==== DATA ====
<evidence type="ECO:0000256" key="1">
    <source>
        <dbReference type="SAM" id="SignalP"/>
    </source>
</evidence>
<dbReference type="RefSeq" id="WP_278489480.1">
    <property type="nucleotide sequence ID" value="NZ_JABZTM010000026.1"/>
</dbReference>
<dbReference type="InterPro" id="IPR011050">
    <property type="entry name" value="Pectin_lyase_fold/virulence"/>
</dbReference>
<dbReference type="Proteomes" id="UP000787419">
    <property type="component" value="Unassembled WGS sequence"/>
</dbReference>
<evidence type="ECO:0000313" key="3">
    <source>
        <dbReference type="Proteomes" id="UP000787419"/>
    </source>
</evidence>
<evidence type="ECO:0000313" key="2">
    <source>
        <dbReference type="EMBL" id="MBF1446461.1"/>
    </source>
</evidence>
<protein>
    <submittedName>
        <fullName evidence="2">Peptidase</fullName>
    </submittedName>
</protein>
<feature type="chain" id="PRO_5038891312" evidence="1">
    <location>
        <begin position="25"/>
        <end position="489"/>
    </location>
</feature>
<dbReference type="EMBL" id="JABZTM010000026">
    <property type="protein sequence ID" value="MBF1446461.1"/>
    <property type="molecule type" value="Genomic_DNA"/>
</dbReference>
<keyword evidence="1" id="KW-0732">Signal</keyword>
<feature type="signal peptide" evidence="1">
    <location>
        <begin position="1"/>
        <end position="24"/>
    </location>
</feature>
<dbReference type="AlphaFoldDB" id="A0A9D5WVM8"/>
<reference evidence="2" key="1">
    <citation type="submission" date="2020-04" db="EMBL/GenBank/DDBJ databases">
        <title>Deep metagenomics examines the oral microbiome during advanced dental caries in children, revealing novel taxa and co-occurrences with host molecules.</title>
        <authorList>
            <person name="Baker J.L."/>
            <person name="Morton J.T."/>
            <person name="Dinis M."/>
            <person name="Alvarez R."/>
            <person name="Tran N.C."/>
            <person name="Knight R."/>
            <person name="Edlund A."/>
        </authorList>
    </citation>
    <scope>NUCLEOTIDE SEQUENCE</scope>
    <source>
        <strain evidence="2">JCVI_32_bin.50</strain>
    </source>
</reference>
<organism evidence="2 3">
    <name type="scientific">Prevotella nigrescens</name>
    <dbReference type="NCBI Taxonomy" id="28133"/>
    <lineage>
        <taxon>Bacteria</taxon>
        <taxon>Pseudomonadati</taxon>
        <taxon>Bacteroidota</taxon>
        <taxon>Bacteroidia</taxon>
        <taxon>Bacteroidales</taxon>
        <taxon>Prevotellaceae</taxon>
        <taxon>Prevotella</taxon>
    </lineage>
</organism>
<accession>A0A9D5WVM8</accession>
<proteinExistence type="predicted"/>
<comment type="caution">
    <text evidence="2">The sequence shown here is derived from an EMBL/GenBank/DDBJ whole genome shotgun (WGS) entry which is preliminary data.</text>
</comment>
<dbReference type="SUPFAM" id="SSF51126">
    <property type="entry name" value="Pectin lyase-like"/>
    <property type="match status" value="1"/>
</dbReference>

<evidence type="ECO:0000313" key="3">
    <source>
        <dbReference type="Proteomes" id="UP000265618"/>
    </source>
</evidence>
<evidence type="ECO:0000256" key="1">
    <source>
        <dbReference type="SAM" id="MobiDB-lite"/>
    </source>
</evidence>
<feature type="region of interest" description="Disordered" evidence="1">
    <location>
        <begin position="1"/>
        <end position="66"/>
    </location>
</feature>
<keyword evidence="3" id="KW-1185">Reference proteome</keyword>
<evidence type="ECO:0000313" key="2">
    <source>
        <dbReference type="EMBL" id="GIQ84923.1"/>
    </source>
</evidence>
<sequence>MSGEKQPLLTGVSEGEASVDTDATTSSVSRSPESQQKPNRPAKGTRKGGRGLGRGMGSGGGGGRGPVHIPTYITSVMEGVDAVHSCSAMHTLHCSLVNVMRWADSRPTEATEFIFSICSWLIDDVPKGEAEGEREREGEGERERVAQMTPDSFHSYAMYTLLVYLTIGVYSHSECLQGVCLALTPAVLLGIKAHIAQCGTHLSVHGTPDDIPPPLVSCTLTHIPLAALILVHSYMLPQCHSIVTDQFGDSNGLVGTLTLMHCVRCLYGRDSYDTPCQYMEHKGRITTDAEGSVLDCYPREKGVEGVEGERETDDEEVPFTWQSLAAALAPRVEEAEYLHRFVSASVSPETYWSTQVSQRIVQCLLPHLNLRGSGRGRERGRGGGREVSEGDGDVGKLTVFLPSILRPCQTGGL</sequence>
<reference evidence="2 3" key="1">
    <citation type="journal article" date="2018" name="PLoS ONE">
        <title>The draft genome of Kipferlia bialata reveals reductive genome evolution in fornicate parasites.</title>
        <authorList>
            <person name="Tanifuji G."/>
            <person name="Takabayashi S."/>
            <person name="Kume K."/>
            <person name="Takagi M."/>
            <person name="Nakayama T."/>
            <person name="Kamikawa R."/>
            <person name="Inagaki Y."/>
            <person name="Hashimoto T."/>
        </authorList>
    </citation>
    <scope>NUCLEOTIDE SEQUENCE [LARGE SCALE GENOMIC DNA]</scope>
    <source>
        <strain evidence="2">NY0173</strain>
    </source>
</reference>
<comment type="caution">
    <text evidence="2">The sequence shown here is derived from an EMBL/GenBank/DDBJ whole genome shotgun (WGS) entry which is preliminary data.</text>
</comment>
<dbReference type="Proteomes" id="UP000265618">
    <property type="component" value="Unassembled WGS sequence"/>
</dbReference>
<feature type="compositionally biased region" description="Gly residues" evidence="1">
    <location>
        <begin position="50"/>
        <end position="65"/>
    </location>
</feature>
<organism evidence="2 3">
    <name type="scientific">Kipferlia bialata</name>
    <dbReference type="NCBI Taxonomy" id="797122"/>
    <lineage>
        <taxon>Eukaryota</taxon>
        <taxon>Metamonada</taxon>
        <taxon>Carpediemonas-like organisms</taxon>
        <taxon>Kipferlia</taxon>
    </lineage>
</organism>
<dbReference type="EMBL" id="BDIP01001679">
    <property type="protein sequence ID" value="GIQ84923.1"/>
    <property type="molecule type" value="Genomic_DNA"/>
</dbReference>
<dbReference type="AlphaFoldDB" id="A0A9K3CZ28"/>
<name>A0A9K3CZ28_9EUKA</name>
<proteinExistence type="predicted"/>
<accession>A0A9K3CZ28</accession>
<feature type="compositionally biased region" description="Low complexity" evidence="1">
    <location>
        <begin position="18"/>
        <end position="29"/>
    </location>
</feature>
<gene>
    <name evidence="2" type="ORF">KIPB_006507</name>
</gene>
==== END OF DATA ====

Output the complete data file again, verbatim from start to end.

<evidence type="ECO:0000256" key="1">
    <source>
        <dbReference type="SAM" id="SignalP"/>
    </source>
</evidence>
<dbReference type="RefSeq" id="WP_278489480.1">
    <property type="nucleotide sequence ID" value="NZ_JABZTM010000026.1"/>
</dbReference>
<dbReference type="InterPro" id="IPR011050">
    <property type="entry name" value="Pectin_lyase_fold/virulence"/>
</dbReference>
<dbReference type="Proteomes" id="UP000787419">
    <property type="component" value="Unassembled WGS sequence"/>
</dbReference>
<evidence type="ECO:0000313" key="3">
    <source>
        <dbReference type="Proteomes" id="UP000787419"/>
    </source>
</evidence>
<evidence type="ECO:0000313" key="2">
    <source>
        <dbReference type="EMBL" id="MBF1446461.1"/>
    </source>
</evidence>
<protein>
    <submittedName>
        <fullName evidence="2">Peptidase</fullName>
    </submittedName>
</protein>
<feature type="chain" id="PRO_5038891312" evidence="1">
    <location>
        <begin position="25"/>
        <end position="489"/>
    </location>
</feature>
<dbReference type="EMBL" id="JABZTM010000026">
    <property type="protein sequence ID" value="MBF1446461.1"/>
    <property type="molecule type" value="Genomic_DNA"/>
</dbReference>
<keyword evidence="1" id="KW-0732">Signal</keyword>
<feature type="signal peptide" evidence="1">
    <location>
        <begin position="1"/>
        <end position="24"/>
    </location>
</feature>
<dbReference type="AlphaFoldDB" id="A0A9D5WVM8"/>
<reference evidence="2" key="1">
    <citation type="submission" date="2020-04" db="EMBL/GenBank/DDBJ databases">
        <title>Deep metagenomics examines the oral microbiome during advanced dental caries in children, revealing novel taxa and co-occurrences with host molecules.</title>
        <authorList>
            <person name="Baker J.L."/>
            <person name="Morton J.T."/>
            <person name="Dinis M."/>
            <person name="Alvarez R."/>
            <person name="Tran N.C."/>
            <person name="Knight R."/>
            <person name="Edlund A."/>
        </authorList>
    </citation>
    <scope>NUCLEOTIDE SEQUENCE</scope>
    <source>
        <strain evidence="2">JCVI_32_bin.50</strain>
    </source>
</reference>
<organism evidence="2 3">
    <name type="scientific">Prevotella nigrescens</name>
    <dbReference type="NCBI Taxonomy" id="28133"/>
    <lineage>
        <taxon>Bacteria</taxon>
        <taxon>Pseudomonadati</taxon>
        <taxon>Bacteroidota</taxon>
        <taxon>Bacteroidia</taxon>
        <taxon>Bacteroidales</taxon>
        <taxon>Prevotellaceae</taxon>
        <taxon>Prevotella</taxon>
    </lineage>
</organism>
<accession>A0A9D5WVM8</accession>
<proteinExistence type="predicted"/>
<comment type="caution">
    <text evidence="2">The sequence shown here is derived from an EMBL/GenBank/DDBJ whole genome shotgun (WGS) entry which is preliminary data.</text>
</comment>
<dbReference type="SUPFAM" id="SSF51126">
    <property type="entry name" value="Pectin lyase-like"/>
    <property type="match status" value="1"/>
</dbReference>

<evidence type="ECO:0000313" key="3">
    <source>
        <dbReference type="Proteomes" id="UP000265618"/>
    </source>
</evidence>
<evidence type="ECO:0000256" key="1">
    <source>
        <dbReference type="SAM" id="MobiDB-lite"/>
    </source>
</evidence>
<feature type="region of interest" description="Disordered" evidence="1">
    <location>
        <begin position="1"/>
        <end position="66"/>
    </location>
</feature>
<keyword evidence="3" id="KW-1185">Reference proteome</keyword>
<evidence type="ECO:0000313" key="2">
    <source>
        <dbReference type="EMBL" id="GIQ84923.1"/>
    </source>
</evidence>
<sequence>MSGEKQPLLTGVSEGEASVDTDATTSSVSRSPESQQKPNRPAKGTRKGGRGLGRGMGSGGGGGRGPVHIPTYITSVMEGVDAVHSCSAMHTLHCSLVNVMRWADSRPTEATEFIFSICSWLIDDVPKGEAEGEREREGEGERERVAQMTPDSFHSYAMYTLLVYLTIGVYSHSECLQGVCLALTPAVLLGIKAHIAQCGTHLSVHGTPDDIPPPLVSCTLTHIPLAALILVHSYMLPQCHSIVTDQFGDSNGLVGTLTLMHCVRCLYGRDSYDTPCQYMEHKGRITTDAEGSVLDCYPREKGVEGVEGERETDDEEVPFTWQSLAAALAPRVEEAEYLHRFVSASVSPETYWSTQVSQRIVQCLLPHLNLRGSGRGRERGRGGGREVSEGDGDVGKLTVFLPSILRPCQTGGL</sequence>
<reference evidence="2 3" key="1">
    <citation type="journal article" date="2018" name="PLoS ONE">
        <title>The draft genome of Kipferlia bialata reveals reductive genome evolution in fornicate parasites.</title>
        <authorList>
            <person name="Tanifuji G."/>
            <person name="Takabayashi S."/>
            <person name="Kume K."/>
            <person name="Takagi M."/>
            <person name="Nakayama T."/>
            <person name="Kamikawa R."/>
            <person name="Inagaki Y."/>
            <person name="Hashimoto T."/>
        </authorList>
    </citation>
    <scope>NUCLEOTIDE SEQUENCE [LARGE SCALE GENOMIC DNA]</scope>
    <source>
        <strain evidence="2">NY0173</strain>
    </source>
</reference>
<comment type="caution">
    <text evidence="2">The sequence shown here is derived from an EMBL/GenBank/DDBJ whole genome shotgun (WGS) entry which is preliminary data.</text>
</comment>
<dbReference type="Proteomes" id="UP000265618">
    <property type="component" value="Unassembled WGS sequence"/>
</dbReference>
<feature type="compositionally biased region" description="Gly residues" evidence="1">
    <location>
        <begin position="50"/>
        <end position="65"/>
    </location>
</feature>
<organism evidence="2 3">
    <name type="scientific">Kipferlia bialata</name>
    <dbReference type="NCBI Taxonomy" id="797122"/>
    <lineage>
        <taxon>Eukaryota</taxon>
        <taxon>Metamonada</taxon>
        <taxon>Carpediemonas-like organisms</taxon>
        <taxon>Kipferlia</taxon>
    </lineage>
</organism>
<dbReference type="EMBL" id="BDIP01001679">
    <property type="protein sequence ID" value="GIQ84923.1"/>
    <property type="molecule type" value="Genomic_DNA"/>
</dbReference>
<dbReference type="AlphaFoldDB" id="A0A9K3CZ28"/>
<name>A0A9K3CZ28_9EUKA</name>
<proteinExistence type="predicted"/>
<accession>A0A9K3CZ28</accession>
<feature type="compositionally biased region" description="Low complexity" evidence="1">
    <location>
        <begin position="18"/>
        <end position="29"/>
    </location>
</feature>
<gene>
    <name evidence="2" type="ORF">KIPB_006507</name>
</gene>